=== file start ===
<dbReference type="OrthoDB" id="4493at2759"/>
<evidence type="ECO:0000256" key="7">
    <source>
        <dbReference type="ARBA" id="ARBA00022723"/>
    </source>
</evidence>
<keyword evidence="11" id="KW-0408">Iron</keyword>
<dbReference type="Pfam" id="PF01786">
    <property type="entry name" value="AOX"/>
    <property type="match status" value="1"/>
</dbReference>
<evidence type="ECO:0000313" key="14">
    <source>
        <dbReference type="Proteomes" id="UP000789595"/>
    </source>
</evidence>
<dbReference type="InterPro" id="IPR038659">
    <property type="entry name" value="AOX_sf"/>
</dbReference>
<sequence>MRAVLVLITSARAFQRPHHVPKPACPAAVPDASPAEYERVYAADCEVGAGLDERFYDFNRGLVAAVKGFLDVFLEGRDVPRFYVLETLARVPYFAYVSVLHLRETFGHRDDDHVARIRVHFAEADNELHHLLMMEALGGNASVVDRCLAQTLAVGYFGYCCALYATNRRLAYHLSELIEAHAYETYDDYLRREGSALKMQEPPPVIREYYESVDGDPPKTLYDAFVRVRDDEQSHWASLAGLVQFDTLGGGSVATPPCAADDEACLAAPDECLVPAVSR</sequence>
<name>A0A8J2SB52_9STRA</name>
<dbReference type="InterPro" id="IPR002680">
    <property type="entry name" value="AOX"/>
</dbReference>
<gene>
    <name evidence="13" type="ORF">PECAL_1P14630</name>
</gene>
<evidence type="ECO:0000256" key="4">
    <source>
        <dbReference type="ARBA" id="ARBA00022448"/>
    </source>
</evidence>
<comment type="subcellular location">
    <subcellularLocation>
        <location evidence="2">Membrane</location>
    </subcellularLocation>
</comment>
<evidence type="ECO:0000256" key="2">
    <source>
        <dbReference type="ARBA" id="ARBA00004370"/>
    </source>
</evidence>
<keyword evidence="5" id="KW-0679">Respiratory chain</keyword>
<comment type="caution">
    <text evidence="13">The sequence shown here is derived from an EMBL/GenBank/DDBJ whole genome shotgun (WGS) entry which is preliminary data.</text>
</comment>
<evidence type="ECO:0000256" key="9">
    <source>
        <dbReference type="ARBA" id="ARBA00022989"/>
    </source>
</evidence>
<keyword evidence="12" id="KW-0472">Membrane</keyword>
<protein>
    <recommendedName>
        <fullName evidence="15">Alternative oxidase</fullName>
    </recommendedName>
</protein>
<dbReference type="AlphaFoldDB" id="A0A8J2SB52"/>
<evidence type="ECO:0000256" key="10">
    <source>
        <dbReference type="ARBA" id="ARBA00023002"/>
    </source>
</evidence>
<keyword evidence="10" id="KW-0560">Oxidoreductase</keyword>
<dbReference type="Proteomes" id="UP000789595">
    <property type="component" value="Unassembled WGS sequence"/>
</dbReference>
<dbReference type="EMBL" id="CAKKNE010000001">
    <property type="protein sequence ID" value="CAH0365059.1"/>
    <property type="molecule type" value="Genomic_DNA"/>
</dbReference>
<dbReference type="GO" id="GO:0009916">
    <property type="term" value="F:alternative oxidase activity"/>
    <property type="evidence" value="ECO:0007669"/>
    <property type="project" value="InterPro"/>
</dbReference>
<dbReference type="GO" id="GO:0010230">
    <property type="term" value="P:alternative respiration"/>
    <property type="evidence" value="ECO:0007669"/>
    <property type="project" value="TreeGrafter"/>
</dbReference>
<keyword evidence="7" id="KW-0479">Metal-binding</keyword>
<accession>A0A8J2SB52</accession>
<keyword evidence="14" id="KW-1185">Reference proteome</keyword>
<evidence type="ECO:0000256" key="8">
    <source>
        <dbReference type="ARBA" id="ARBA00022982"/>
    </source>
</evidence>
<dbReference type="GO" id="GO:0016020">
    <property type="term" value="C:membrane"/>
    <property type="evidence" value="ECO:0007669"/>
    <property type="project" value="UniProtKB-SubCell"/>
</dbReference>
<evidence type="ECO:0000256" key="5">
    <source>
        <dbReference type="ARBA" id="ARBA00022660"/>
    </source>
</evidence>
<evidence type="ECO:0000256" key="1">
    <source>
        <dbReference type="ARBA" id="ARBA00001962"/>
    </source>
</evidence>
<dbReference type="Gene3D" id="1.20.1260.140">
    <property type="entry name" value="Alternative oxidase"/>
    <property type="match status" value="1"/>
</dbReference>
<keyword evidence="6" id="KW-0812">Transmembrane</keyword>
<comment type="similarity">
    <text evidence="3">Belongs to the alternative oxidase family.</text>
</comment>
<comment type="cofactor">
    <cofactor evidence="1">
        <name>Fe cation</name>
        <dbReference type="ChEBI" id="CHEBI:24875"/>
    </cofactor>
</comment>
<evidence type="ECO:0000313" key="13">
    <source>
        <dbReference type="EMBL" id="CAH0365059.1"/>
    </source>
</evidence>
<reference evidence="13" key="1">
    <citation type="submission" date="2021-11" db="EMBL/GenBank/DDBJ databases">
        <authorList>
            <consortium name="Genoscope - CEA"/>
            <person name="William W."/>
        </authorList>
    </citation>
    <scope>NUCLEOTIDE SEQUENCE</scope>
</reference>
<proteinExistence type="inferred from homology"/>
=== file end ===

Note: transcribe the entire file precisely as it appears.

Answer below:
<dbReference type="OrthoDB" id="4493at2759"/>
<evidence type="ECO:0000256" key="7">
    <source>
        <dbReference type="ARBA" id="ARBA00022723"/>
    </source>
</evidence>
<keyword evidence="11" id="KW-0408">Iron</keyword>
<dbReference type="Pfam" id="PF01786">
    <property type="entry name" value="AOX"/>
    <property type="match status" value="1"/>
</dbReference>
<evidence type="ECO:0000313" key="14">
    <source>
        <dbReference type="Proteomes" id="UP000789595"/>
    </source>
</evidence>
<dbReference type="InterPro" id="IPR038659">
    <property type="entry name" value="AOX_sf"/>
</dbReference>
<sequence>MRAVLVLITSARAFQRPHHVPKPACPAAVPDASPAEYERVYAADCEVGAGLDERFYDFNRGLVAAVKGFLDVFLEGRDVPRFYVLETLARVPYFAYVSVLHLRETFGHRDDDHVARIRVHFAEADNELHHLLMMEALGGNASVVDRCLAQTLAVGYFGYCCALYATNRRLAYHLSELIEAHAYETYDDYLRREGSALKMQEPPPVIREYYESVDGDPPKTLYDAFVRVRDDEQSHWASLAGLVQFDTLGGGSVATPPCAADDEACLAAPDECLVPAVSR</sequence>
<name>A0A8J2SB52_9STRA</name>
<dbReference type="InterPro" id="IPR002680">
    <property type="entry name" value="AOX"/>
</dbReference>
<gene>
    <name evidence="13" type="ORF">PECAL_1P14630</name>
</gene>
<evidence type="ECO:0000256" key="4">
    <source>
        <dbReference type="ARBA" id="ARBA00022448"/>
    </source>
</evidence>
<comment type="subcellular location">
    <subcellularLocation>
        <location evidence="2">Membrane</location>
    </subcellularLocation>
</comment>
<evidence type="ECO:0000256" key="2">
    <source>
        <dbReference type="ARBA" id="ARBA00004370"/>
    </source>
</evidence>
<keyword evidence="5" id="KW-0679">Respiratory chain</keyword>
<comment type="caution">
    <text evidence="13">The sequence shown here is derived from an EMBL/GenBank/DDBJ whole genome shotgun (WGS) entry which is preliminary data.</text>
</comment>
<evidence type="ECO:0000256" key="9">
    <source>
        <dbReference type="ARBA" id="ARBA00022989"/>
    </source>
</evidence>
<keyword evidence="12" id="KW-0472">Membrane</keyword>
<protein>
    <recommendedName>
        <fullName evidence="15">Alternative oxidase</fullName>
    </recommendedName>
</protein>
<dbReference type="AlphaFoldDB" id="A0A8J2SB52"/>
<evidence type="ECO:0000256" key="10">
    <source>
        <dbReference type="ARBA" id="ARBA00023002"/>
    </source>
</evidence>
<keyword evidence="10" id="KW-0560">Oxidoreductase</keyword>
<dbReference type="Proteomes" id="UP000789595">
    <property type="component" value="Unassembled WGS sequence"/>
</dbReference>
<dbReference type="EMBL" id="CAKKNE010000001">
    <property type="protein sequence ID" value="CAH0365059.1"/>
    <property type="molecule type" value="Genomic_DNA"/>
</dbReference>
<dbReference type="GO" id="GO:0009916">
    <property type="term" value="F:alternative oxidase activity"/>
    <property type="evidence" value="ECO:0007669"/>
    <property type="project" value="InterPro"/>
</dbReference>
<dbReference type="GO" id="GO:0010230">
    <property type="term" value="P:alternative respiration"/>
    <property type="evidence" value="ECO:0007669"/>
    <property type="project" value="TreeGrafter"/>
</dbReference>
<keyword evidence="7" id="KW-0479">Metal-binding</keyword>
<accession>A0A8J2SB52</accession>
<keyword evidence="14" id="KW-1185">Reference proteome</keyword>
<evidence type="ECO:0000256" key="8">
    <source>
        <dbReference type="ARBA" id="ARBA00022982"/>
    </source>
</evidence>
<dbReference type="GO" id="GO:0016020">
    <property type="term" value="C:membrane"/>
    <property type="evidence" value="ECO:0007669"/>
    <property type="project" value="UniProtKB-SubCell"/>
</dbReference>
<evidence type="ECO:0000256" key="5">
    <source>
        <dbReference type="ARBA" id="ARBA00022660"/>
    </source>
</evidence>
<evidence type="ECO:0000256" key="1">
    <source>
        <dbReference type="ARBA" id="ARBA00001962"/>
    </source>
</evidence>
<dbReference type="Gene3D" id="1.20.1260.140">
    <property type="entry name" value="Alternative oxidase"/>
    <property type="match status" value="1"/>
</dbReference>
<keyword evidence="6" id="KW-0812">Transmembrane</keyword>
<comment type="similarity">
    <text evidence="3">Belongs to the alternative oxidase family.</text>
</comment>
<comment type="cofactor">
    <cofactor evidence="1">
        <name>Fe cation</name>
        <dbReference type="ChEBI" id="CHEBI:24875"/>
    </cofactor>
</comment>
<evidence type="ECO:0000313" key="13">
    <source>
        <dbReference type="EMBL" id="CAH0365059.1"/>
    </source>
</evidence>
<reference evidence="13" key="1">
    <citation type="submission" date="2021-11" db="EMBL/GenBank/DDBJ databases">
        <authorList>
            <consortium name="Genoscope - CEA"/>
            <person name="William W."/>
        </authorList>
    </citation>
    <scope>NUCLEOTIDE SEQUENCE</scope>
</reference>
<proteinExistence type="inferred from homology"/>